Sexual Harassment Leads to Suicide In Bangladesh

A new craze in Bangladesh, “eve teasing” (a euphemism for sexual harassment), led the government to declare June 13, “Eve Teasing Protection Day.”  The announcement came in the wake of increasing worry over the numbers of women and girls who have committed suicide as a direct result of this phenomenon.  A human rights organization said that 14 women have killed themselves over the past four months because of “eve teasing,” and that three men who publicly protested the harassment have also been killed.

In an article for the BBC, Salim Mia recounts the tragic story of Nashfia Akhand Pinky, a 13-year-old girl who hanged herself after being subjected to months of stalking and harassment.  Pinky was repeatedly followed on her walk to school by her 22-year-old neighbor and some of his friends, who according to her family, aggressively harassed the girl with ribald comments, smutty jokes, coarse laughter, sly whistles and even indecent exposure.”  In January, when Pinky protested against their suggestive remarks, the men blocked her way and beat her.  Neighbors watched, but did nothing.

In her suicide note, Pinky wrote, “When [my tormentor] pulled my scarf and harassed me physically in front of the house, onlookers at the scene laughed. Nobody protested. None of my family members are responsible for my suicide.”

Disturbingly, the practice has also forced girls into marriages at a younger and younger age, because families believe that they will be safe from harassment only when they are married.  Other girls drop out of school or find their exams delayed.  Offenders are dismissed as “harmless or even justified,” according to a piece by Lesley Wexler, and the lack of retribution against “eve teasers” severely limits women’s ability to feel autonomous or independent in public spaces.

Clearly, it’s good that the government is acknowledging this problem for what it is, but more needs to be done, and quickly.  The Blank Noise Project is an organization that works to end street harassment in India and Bangladesh, recently launching several high-profile action projects.  Check out their website to see how you can help.

Photo via the Blank Noise Project.


Duane B.
.4 years ago

How sad!

Trudy C.
T. C5 years ago

Why is it so often attacks on weaker (or outnumbered) is dismissed as 'teasing'? Reminds me of when I've seen (sorry for the vulgarity) big dogs humping smaller, female OR male dogs just because they were unable to fend off the unwanted contact.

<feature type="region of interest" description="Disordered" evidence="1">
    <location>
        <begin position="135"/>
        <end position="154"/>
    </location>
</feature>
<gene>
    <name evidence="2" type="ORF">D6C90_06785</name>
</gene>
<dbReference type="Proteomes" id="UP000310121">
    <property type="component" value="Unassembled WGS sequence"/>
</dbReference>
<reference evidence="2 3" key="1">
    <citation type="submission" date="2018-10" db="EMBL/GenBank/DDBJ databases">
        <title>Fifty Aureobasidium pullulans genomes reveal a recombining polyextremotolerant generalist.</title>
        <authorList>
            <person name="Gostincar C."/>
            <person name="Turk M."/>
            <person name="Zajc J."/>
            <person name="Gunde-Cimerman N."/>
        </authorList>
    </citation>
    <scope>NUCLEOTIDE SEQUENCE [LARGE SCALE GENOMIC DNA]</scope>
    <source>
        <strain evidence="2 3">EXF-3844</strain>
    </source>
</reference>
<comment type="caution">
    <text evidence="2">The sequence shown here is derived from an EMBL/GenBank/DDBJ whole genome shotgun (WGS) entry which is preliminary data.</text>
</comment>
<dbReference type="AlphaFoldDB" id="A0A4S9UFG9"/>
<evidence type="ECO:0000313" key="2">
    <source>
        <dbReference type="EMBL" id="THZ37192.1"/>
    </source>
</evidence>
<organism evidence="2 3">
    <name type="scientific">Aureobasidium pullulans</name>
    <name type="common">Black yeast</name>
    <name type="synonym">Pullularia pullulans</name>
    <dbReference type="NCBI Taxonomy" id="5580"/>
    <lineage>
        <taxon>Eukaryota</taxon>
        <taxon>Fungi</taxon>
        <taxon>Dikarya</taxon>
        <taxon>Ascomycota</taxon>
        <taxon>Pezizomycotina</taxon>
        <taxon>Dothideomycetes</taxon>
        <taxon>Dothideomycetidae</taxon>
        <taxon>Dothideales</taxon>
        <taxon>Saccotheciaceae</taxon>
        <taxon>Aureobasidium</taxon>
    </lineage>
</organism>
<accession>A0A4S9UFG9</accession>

Bernadette P.
Berny p6 years ago

islam is supposed to protect women....a funny way to show it!

Bernadette P.
Berny p6 years ago

Religious leaders seem to be faily quiet about this....I wander would not have anything to do with religion by any chance......

Neil A.
Neil A6 years ago

Kazi Aslam H. how can we contact you when you do not have a profile on Care2 & besides a lot of what you claim is NOT TRUE if it was these little girls would not be abused & at worst driven to suicide, I have many friends & neighbours who are Muslim but women are still supressed & their views second best in many cases,Islam claims to respect women but gives little rights, you are quite right these men/boys are despicable cowardly criminals & deserve exemplary punishment & the bystanders who did nothing are also criminally negligent for not intervening, I have always done this even when it was a large crowd & found it does work as these people are cowards & surprised to be stood up to, you have to use a very loud authorative voice.

Randy Robertson
Randy Robertson6 years ago

There is a Psychological Phenomenon going on here in people not stopping this kind of behavior. Everyone is fearful of stepping out of the crowd and voicing their concerns or rejection of the behavior for fear that they will draw the attention of the mob towards themselves. It is safer to stay anonymous and faceless in the mob/crowd. It's a survival little fish all crowding together, all trying to get hidden in the middle of the school.

Beng Kiat Low
low beng kiat7 years ago


johan l.
paul l7 years ago

A week ago, a 14 year old girl in South Africa, was raped by a young Bangladeshi and murdered!
I can thus well believe, what kind of people the Bangladeshi girls have to deal with!
For Lesley Wexler to treat these incidents as harmless, is very peculiar.
What on earth sits behind this article of hers.
She surely knows what the facts are.
I feel extremely sorry for these Bangladeshi girls and hope the government will treat these sex criminals with an iron fist!

li d.
li d.7 years ago

Not only for Bangladesh. My ex was arrested for violence against my children as well as myself (was a number of times...that could have been a felony) He, though, is part of the 'good 'ol boys club'....owns a business in a small town. Though the state's attorney stated he was going to nail him to the wall, and got all of us worked up for trial (it's going to be ugly...are your prepared???)
My ex LIED and stated he was going to plead my boys and I didn't go to trial. At court, his attorney pled not guilty and stated Don didn't 'understand' the plea bargain)....ha! Just a misdemeanor vs. a felony. Oh....and next week in the media, the state's attorney wrote a lovely little article that felony charges for domestic abuse were down for the year. what a crock.

Dorcas H.
Dorcas H7 years ago

This is so very SAD, trafficing of women in this counttry has increased and also calls for new laws to protect women. Did you know that young girls are being kidnapped from Malls and transported in 18 wheelers all over the country,held as sex slaves, in the United States of seems where there are men, women will be used, abused, tossed aside, brutalized.